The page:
63 Pages Posted: 4 May 2006
Responding to the absence of an international treaty expressly protecting people with disabilities, the United Nations is sponsoring a disability-based human rights convention. The Article examines the implications of adding disability to the existing canon of human rights by adopting a disability human rights paradigm. It argues that, because disability rights necessarily invoke civil and political rights, as well as economic, social, and cultural rights, a disability framework presents a strong exemplar for viewing established human rights protections as being similarly indivisible. Hence, groups whose rights historically have been divided, for example, women, could be strengthened. Moreover, utilizing a disability-based perspective could also extend human rights to currently unprotected individuals, including sexual minorities and the poor. Building on (as well as critiquing) the feminist political philosophy of Martha Nussbaum, the Article maintains that the "capability approach" provides a cogent space for understanding the scope of disability-related, as well as general, human rights. It demonstrates that, because a capabilities framework values each person as his or her own end, it can be combined with a disability framework to offer a normative theory of human rights that enables individuals to flourish more completely. The Article concludes with some thoughts on the broader ramifications of viewing disability as a universal experience. In arguing that disability-based rights concepts should be extended to other groups (rather than the reverse), the Article stakes out a unique perspective.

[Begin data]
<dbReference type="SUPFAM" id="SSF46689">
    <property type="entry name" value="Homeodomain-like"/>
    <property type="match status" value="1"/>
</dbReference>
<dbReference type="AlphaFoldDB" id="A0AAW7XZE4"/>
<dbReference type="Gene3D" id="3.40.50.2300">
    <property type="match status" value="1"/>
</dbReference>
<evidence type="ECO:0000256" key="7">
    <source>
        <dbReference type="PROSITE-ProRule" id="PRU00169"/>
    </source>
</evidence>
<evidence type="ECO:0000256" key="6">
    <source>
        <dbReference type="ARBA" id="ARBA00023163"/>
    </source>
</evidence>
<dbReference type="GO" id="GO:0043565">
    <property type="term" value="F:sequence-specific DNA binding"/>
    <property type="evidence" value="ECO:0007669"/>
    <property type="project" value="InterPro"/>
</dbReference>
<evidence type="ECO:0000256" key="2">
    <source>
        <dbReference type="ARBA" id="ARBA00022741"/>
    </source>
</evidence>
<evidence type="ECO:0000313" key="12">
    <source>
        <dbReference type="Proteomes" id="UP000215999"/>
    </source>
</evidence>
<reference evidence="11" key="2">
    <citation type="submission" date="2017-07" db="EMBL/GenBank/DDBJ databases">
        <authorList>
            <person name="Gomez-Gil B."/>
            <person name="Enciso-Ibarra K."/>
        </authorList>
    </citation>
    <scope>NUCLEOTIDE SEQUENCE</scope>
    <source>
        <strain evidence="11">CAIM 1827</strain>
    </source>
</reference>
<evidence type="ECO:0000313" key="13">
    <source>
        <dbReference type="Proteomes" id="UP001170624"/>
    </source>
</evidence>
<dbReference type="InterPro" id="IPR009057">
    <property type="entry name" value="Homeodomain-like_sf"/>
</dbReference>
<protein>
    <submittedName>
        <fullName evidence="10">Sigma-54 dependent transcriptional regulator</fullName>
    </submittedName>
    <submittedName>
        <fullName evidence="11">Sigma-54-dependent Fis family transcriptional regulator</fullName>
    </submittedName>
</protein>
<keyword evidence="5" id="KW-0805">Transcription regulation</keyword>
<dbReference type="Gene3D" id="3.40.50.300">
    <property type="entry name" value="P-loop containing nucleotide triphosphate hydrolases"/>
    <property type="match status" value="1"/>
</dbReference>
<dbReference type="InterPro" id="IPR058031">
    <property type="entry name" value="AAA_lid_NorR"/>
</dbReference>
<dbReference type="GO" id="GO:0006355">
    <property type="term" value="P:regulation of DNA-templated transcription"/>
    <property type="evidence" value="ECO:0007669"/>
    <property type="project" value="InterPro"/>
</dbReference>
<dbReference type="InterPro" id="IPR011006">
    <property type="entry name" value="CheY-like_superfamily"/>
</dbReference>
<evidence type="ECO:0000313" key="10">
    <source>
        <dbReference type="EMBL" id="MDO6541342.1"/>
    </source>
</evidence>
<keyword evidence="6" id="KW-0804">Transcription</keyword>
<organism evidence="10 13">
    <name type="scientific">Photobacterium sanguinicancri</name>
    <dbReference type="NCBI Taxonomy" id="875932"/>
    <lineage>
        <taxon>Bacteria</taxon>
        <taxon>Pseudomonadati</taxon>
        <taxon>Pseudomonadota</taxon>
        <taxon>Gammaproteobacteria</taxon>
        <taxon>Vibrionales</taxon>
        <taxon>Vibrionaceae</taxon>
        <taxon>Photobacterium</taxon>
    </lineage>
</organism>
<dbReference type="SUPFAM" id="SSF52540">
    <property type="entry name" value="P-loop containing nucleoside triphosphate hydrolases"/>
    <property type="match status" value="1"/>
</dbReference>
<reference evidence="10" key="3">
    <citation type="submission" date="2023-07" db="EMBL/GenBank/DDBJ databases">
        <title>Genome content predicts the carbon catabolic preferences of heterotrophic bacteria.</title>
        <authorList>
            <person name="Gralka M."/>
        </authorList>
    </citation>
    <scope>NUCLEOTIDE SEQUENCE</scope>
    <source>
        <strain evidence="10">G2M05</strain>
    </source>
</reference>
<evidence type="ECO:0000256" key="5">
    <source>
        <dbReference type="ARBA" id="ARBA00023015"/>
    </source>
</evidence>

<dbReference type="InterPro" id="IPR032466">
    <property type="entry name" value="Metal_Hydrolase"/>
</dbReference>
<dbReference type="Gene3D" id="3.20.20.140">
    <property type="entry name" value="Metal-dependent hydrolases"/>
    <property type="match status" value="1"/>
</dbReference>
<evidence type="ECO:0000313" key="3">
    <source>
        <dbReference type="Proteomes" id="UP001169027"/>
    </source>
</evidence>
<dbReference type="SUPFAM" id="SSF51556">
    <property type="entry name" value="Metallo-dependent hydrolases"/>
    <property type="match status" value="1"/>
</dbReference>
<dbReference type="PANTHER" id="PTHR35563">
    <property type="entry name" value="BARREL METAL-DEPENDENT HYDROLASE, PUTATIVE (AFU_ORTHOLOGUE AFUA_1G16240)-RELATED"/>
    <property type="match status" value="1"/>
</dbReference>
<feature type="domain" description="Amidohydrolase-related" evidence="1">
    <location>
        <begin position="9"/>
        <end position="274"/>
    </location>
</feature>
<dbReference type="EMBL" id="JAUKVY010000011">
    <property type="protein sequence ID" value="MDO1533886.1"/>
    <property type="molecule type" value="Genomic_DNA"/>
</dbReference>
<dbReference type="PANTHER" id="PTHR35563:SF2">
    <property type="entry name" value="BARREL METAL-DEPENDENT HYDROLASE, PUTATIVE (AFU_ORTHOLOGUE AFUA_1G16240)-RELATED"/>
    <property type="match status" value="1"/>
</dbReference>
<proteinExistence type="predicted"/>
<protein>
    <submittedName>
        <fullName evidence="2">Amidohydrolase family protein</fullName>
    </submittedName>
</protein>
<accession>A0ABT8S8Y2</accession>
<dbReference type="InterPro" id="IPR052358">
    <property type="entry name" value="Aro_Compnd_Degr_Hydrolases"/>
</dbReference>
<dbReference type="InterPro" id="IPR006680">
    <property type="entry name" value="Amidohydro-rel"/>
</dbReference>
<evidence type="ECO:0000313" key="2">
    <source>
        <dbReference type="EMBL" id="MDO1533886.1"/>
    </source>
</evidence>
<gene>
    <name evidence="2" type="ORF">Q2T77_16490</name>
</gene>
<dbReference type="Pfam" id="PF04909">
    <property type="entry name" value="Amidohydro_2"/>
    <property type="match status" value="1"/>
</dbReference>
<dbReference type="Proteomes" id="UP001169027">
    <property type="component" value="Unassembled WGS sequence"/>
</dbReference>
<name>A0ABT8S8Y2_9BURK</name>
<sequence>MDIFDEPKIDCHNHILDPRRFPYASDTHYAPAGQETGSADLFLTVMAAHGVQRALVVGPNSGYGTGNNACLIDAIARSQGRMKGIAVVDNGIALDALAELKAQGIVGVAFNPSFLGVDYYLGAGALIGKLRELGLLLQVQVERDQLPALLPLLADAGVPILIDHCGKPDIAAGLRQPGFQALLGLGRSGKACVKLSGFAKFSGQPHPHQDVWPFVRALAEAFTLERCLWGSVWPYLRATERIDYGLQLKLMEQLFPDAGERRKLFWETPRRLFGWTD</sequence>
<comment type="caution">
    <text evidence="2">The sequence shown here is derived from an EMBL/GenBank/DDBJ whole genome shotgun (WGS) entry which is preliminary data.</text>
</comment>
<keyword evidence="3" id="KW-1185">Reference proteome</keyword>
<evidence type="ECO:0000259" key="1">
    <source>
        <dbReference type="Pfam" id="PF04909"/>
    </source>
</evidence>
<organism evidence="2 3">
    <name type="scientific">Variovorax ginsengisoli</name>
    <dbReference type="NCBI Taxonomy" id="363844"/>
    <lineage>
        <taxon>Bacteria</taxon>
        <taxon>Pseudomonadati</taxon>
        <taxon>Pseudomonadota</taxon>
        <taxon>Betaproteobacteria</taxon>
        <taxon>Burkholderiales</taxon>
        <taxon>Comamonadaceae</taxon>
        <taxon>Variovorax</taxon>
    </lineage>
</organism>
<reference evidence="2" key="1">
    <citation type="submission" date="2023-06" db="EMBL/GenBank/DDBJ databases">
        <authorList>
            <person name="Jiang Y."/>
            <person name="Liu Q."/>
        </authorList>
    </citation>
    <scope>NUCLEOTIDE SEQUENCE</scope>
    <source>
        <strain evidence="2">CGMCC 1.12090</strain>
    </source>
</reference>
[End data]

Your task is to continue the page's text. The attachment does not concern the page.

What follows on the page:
Suggested Citation: Suggested Citation
Stein, Michael Ashley, Disability Human Rights. California Law Review, Vol. 95, 2007. Available at SSRN: https://ssrn.com/abstract=900014
By John Bound